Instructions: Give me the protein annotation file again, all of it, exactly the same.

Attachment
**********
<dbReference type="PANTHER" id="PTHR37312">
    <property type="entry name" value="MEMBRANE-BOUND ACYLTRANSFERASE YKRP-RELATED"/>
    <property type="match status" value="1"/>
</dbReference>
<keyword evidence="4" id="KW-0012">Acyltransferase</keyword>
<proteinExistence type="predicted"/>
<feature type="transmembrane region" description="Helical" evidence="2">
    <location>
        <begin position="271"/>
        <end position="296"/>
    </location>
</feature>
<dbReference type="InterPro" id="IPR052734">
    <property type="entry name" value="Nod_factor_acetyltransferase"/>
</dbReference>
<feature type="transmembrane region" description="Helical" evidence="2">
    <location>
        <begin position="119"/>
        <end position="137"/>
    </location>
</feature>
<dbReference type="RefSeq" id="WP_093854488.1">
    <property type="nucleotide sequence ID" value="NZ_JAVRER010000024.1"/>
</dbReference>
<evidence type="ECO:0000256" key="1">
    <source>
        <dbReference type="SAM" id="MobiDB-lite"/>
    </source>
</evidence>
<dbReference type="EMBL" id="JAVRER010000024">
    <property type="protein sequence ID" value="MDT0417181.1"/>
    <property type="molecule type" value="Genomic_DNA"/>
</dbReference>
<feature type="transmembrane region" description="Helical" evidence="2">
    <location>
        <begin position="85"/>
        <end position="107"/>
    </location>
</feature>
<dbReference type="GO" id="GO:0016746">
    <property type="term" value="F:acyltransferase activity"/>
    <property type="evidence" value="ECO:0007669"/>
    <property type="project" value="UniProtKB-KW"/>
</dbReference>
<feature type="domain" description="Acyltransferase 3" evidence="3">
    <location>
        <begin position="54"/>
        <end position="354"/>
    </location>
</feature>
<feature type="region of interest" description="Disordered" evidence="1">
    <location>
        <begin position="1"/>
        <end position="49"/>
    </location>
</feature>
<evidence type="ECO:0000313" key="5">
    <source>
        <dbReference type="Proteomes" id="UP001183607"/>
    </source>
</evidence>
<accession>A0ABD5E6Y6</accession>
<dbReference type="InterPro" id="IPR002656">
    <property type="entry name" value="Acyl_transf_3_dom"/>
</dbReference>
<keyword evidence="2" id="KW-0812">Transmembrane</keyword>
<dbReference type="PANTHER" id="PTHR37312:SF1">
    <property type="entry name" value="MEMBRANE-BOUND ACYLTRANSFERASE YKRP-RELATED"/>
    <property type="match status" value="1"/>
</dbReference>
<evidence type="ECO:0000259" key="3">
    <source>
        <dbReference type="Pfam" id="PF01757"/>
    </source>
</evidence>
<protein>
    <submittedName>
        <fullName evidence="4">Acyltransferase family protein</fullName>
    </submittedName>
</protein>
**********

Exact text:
<dbReference type="PANTHER" id="PTHR37312">
    <property type="entry name" value="MEMBRANE-BOUND ACYLTRANSFERASE YKRP-RELATED"/>
    <property type="match status" value="1"/>
</dbReference>
<keyword evidence="4" id="KW-0012">Acyltransferase</keyword>
<proteinExistence type="predicted"/>
<feature type="transmembrane region" description="Helical" evidence="2">
    <location>
        <begin position="271"/>
        <end position="296"/>
    </location>
</feature>
<dbReference type="InterPro" id="IPR052734">
    <property type="entry name" value="Nod_factor_acetyltransferase"/>
</dbReference>
<feature type="transmembrane region" description="Helical" evidence="2">
    <location>
        <begin position="119"/>
        <end position="137"/>
    </location>
</feature>
<dbReference type="RefSeq" id="WP_093854488.1">
    <property type="nucleotide sequence ID" value="NZ_JAVRER010000024.1"/>
</dbReference>
<evidence type="ECO:0000256" key="1">
    <source>
        <dbReference type="SAM" id="MobiDB-lite"/>
    </source>
</evidence>
<dbReference type="EMBL" id="JAVRER010000024">
    <property type="protein sequence ID" value="MDT0417181.1"/>
    <property type="molecule type" value="Genomic_DNA"/>
</dbReference>
<feature type="transmembrane region" description="Helical" evidence="2">
    <location>
        <begin position="85"/>
        <end position="107"/>
    </location>
</feature>
<dbReference type="GO" id="GO:0016746">
    <property type="term" value="F:acyltransferase activity"/>
    <property type="evidence" value="ECO:0007669"/>
    <property type="project" value="UniProtKB-KW"/>
</dbReference>
<feature type="domain" description="Acyltransferase 3" evidence="3">
    <location>
        <begin position="54"/>
        <end position="354"/>
    </location>
</feature>
<feature type="region of interest" description="Disordered" evidence="1">
    <location>
        <begin position="1"/>
        <end position="49"/>
    </location>
</feature>
<evidence type="ECO:0000313" key="5">
    <source>
        <dbReference type="Proteomes" id="UP001183607"/>
    </source>
</evidence>
<accession>A0ABD5E6Y6</accession>
<dbReference type="InterPro" id="IPR002656">
    <property type="entry name" value="Acyl_transf_3_dom"/>
</dbReference>
<keyword evidence="2" id="KW-0812">Transmembrane</keyword>
<dbReference type="PANTHER" id="PTHR37312:SF1">
    <property type="entry name" value="MEMBRANE-BOUND ACYLTRANSFERASE YKRP-RELATED"/>
    <property type="match status" value="1"/>
</dbReference>
<evidence type="ECO:0000259" key="3">
    <source>
        <dbReference type="Pfam" id="PF01757"/>
    </source>
</evidence>
<protein>
    <submittedName>
        <fullName evidence="4">Acyltransferase family protein</fullName>
    </submittedName>
</protein>